That it seems built for how people consume Netflix rather than theaters isn't exactly me saying it's bad, so much as it's Fincher working in his chosen medium and trying to get the most out of it. Those bits of character acting, more or less building up to Tilda Swinton's piece are quite enjoyable, and even if half the point of the opening is to try the audience's patience so that they understand that, yes, this work does require enduring boredom and not cracking through lack of patience, the use of Rear Window framing is at least a little fun. Even when this guy is at his most detached, he is good enough at his job to be interesting to watch (and, yeah, I kind of think that applies to Fincher, Fassbender, and the Killer, which is why they all connect to this project and wind up on the same wavelength).

Screenwriter Andrew Kevin Walker (working from the bande dessiné by Alexis Nolent & Luc Jacamon) gives Fincher and Fassbender plenty of fun material to chew on; it is certainly entertaining to hear his misanthropic monologues in voice-over, and you can certainly see how this brace of enjoyable actors - Charles Parnell, Kerry O'Malley, Arliss Howard, and Tilda Swinton, most notably - signed on; it's a script they can chew on for however many days they're on set. Fincher can stage the heck out of an action sequence, too, though one in near-darkness is probably going to be brutalized by compression algorithms once it hits its forever home on the streaming service.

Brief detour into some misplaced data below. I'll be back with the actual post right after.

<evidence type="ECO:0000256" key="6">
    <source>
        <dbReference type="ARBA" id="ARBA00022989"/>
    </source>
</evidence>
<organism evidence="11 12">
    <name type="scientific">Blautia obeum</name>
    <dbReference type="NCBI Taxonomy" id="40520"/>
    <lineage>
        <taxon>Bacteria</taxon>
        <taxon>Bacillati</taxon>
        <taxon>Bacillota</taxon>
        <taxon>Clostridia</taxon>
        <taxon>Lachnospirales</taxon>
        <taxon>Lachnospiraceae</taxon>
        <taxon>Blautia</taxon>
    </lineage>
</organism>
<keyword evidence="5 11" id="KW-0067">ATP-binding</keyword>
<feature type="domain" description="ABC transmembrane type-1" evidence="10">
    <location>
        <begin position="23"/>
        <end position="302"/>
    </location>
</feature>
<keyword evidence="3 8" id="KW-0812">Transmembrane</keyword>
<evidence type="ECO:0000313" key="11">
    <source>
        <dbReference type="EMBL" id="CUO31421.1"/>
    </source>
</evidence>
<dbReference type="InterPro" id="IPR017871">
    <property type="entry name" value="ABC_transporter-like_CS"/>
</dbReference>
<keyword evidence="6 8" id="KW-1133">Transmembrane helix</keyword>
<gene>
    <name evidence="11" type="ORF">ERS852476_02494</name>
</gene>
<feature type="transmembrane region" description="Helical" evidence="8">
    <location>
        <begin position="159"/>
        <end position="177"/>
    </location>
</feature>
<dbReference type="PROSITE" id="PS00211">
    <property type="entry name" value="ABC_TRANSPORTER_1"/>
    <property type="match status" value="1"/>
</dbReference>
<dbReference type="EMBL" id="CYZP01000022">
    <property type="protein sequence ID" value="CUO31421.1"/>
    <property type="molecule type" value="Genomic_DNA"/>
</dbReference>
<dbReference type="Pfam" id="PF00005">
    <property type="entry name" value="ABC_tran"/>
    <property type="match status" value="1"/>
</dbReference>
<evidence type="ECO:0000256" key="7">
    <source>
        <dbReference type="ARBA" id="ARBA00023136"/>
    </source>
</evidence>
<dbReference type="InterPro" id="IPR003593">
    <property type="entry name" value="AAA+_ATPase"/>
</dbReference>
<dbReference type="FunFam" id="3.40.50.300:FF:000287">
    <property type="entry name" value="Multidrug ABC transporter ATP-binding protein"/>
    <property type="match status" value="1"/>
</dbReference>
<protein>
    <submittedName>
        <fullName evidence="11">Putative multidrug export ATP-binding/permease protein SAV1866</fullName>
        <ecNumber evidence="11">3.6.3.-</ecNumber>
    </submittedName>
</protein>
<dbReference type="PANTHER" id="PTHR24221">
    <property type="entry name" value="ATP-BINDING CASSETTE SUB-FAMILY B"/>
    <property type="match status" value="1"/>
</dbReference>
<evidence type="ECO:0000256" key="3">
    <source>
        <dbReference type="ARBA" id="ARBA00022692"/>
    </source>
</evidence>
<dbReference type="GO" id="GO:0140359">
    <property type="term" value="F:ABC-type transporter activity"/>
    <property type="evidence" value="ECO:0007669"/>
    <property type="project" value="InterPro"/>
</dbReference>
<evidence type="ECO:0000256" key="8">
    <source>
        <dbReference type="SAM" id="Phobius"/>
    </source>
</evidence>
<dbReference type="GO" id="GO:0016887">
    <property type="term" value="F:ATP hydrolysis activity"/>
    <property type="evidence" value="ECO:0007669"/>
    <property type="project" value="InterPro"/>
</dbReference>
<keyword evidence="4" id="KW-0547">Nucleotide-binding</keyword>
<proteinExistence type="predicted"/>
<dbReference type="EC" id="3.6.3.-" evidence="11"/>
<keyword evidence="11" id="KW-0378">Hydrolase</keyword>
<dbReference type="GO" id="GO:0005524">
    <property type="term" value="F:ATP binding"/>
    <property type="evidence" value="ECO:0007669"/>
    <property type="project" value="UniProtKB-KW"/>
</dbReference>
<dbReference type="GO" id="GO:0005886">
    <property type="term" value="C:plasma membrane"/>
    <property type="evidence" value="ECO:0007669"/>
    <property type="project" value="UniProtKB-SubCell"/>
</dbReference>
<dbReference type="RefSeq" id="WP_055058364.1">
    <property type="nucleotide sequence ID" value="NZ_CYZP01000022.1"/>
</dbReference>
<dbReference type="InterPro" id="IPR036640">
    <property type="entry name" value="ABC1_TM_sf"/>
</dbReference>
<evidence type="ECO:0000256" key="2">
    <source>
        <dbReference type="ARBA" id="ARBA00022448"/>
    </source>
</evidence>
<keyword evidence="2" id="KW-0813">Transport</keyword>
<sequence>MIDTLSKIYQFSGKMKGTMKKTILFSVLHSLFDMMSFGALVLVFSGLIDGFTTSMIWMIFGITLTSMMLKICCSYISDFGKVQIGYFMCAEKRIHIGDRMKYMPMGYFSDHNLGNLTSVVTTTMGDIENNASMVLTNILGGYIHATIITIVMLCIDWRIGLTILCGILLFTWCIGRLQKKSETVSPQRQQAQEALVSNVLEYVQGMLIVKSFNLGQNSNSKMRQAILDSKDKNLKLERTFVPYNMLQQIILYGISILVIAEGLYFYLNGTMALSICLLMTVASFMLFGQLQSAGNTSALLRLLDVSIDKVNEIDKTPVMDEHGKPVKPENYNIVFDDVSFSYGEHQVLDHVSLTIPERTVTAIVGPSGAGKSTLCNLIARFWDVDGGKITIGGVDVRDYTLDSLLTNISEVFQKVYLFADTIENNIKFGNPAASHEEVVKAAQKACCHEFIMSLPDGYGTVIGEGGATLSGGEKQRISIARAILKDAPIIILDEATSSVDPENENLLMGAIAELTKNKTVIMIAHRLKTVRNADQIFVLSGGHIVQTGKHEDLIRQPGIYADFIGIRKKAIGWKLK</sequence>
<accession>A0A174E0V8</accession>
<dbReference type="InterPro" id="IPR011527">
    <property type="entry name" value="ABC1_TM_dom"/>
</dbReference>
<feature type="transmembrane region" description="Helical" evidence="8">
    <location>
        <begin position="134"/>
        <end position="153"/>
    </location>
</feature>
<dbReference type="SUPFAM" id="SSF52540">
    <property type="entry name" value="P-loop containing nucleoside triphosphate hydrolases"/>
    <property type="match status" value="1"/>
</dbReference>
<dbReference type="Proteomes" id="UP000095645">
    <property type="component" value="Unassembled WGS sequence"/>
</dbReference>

If you want to be generous, I suppose you could posit that the whole thing is a satire: Right from the start, Fassbender is presenting the image of the cool, methodical assassin who lives outside the rules, but the whole thing is built around how he basically screws up at the crucial moment - Fincher and director of photography Erik Messerschmidt are careful to show how, after working hard to make sure he has a clear shot and how he knows he will only have one, he instead kills a bystander. As he flies from location to location, he uses a series of fake identities taken from famous sitcom characters, which is not exactly him being memorable. It's just in-your-face enough to arguably be about undermining the mystique of these characters - if you've ever watched the John Wick movies and wondered if there are really enough murders of this sort for it to be a whole underground economy, Fincher and Waller may be on your wavelength - but if so, it's the sort of satire that perhaps doesn't do enough separate itself from the thing it's sending up. Fassbender and Swinton, for instance, fit the template too well. In other moments, it seems like he's reaching for something but can't quite get there, like there should be some commentary on how the title character can hang out in this WeWork space that's under construction for a couple weeks without being noticed, but it doesn't resolve into anything.

Still, I'm not sure this movie actually draws a reaction until the epilogue. A flinch and narration where the title character thinks he understands something - but probably doesn't, but in the way a non-psychopath does - is actually interesting, for a moment, but then the movie is done. It's fine, better than this sort of hitman movie made by less talented people, but maybe a bit too muted.

Ke an Danh (Bad Blood)

* * * (out of four)
Seen 29 October 2023 in AMC Boston Common #5 (first-run, DCP)